Jean-Étienne Fournier (1852-1929) was a man whose legacy and dedication live on in Greater Sudbury. He became the first mayor of the Town of Sudbury in 1893.
Also known as John Stephen Fournier, he moved to the infant railroad town in 1884 with his wife, Vitaline Ouellette.
Fournier was born in Quebec and worked for the Canada Central Railway before coming to Sudbury. He became Sudbury’s first postmaster, a position he would hold for the next 13 years.
In 1885, he opened the city’s first general store, located at Elm and Elgin streets. That year he was elected reeve of the Township of McKim, and when Sudbury became a recognized town eight years later, he was elected mayor. He and his family lived in a large residence on Elm St.
City records also show that after his first year in office, Fournier was able to balance the city’s books. Sudbury was in the black by a sum total of $618. This was Sudbury’s first balanced budget and surplus.
In 1886, French speaking residents established a Roman Catholic school. This new school was deemed a private facility and was not recognized by the Department of Education, making it ineligible for any goverment funding. Fournier provided the school with the use of his vacant home for classes. On April 9, 1888, the Catholic seperate school received official recognition by the Department of Education.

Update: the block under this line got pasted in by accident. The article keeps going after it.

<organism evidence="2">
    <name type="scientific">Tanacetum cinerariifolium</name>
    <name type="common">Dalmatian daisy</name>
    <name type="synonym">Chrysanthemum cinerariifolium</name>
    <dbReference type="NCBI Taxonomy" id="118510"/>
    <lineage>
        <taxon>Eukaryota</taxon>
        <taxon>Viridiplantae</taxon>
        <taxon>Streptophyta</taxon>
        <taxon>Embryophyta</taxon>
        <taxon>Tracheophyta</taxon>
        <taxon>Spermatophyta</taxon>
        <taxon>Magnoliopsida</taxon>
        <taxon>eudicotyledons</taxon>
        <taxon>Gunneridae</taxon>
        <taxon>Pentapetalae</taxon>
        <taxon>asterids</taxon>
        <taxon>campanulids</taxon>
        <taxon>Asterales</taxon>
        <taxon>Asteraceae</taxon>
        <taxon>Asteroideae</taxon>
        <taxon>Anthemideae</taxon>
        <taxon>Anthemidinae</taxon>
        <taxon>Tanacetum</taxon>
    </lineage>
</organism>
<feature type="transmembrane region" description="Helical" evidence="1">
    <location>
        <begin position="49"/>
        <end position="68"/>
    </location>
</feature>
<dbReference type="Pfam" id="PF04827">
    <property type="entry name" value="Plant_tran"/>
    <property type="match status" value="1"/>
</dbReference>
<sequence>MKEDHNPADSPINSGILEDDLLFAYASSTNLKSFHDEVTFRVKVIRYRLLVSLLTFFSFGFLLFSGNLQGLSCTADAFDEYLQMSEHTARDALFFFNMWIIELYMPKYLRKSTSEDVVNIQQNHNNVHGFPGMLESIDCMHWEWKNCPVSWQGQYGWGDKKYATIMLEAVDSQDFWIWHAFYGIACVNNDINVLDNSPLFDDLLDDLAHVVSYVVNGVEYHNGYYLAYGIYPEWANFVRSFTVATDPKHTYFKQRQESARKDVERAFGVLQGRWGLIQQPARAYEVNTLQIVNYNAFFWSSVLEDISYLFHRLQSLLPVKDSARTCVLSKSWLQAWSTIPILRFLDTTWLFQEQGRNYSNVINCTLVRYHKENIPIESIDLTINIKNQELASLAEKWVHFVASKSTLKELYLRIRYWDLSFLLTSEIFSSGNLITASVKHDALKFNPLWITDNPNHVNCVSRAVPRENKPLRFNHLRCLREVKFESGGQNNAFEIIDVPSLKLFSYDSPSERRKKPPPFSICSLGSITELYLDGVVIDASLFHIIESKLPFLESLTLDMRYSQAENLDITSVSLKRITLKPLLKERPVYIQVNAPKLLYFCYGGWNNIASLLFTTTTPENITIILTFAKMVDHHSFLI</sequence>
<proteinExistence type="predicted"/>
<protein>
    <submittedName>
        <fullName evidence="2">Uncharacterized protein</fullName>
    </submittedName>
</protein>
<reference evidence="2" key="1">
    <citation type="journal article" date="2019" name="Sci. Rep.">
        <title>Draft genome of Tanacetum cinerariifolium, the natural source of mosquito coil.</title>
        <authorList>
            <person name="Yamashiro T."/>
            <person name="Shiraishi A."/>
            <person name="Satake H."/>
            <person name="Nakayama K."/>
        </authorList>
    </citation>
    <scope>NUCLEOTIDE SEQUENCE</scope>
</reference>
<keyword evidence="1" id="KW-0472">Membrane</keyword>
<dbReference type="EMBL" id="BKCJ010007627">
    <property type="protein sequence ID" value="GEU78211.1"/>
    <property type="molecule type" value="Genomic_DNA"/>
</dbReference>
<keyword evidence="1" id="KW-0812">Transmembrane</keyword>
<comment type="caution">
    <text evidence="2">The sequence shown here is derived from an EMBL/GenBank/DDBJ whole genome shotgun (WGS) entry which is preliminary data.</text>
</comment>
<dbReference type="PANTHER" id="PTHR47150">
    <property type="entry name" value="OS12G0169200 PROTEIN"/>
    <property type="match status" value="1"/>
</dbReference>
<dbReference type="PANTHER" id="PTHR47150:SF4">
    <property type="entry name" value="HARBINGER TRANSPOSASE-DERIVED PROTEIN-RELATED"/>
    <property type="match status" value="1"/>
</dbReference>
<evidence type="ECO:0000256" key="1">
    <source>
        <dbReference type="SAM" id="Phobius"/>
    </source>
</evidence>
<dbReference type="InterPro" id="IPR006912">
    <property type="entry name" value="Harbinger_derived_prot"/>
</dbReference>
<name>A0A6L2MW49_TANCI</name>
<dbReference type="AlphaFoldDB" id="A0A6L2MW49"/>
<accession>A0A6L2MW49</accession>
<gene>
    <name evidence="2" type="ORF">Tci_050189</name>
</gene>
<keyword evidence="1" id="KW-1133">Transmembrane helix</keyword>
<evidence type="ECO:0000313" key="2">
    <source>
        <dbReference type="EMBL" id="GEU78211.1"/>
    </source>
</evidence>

The list of “firsts” for Fournier doesn’t stop there. He was a founding member of the Sudbury Board of Trade, the Sudbury Boating Club, the Sudbury Agricultural Society and an original member of the Sudbury Curling Club. He was a founding member of the Collège du Sacré-Coeur de Sudbury (1913).
In 1907 Fournier became the registrar of deeds and master property titles, a position he held until his death.
Fournier blazed a trail of results for Sudbury and his work, accomplishments and legacy are an example for citizens, public servants and politicians to this day.
He and his first wife had nine children, and some of their descendants continue to make contributions to the community to this day.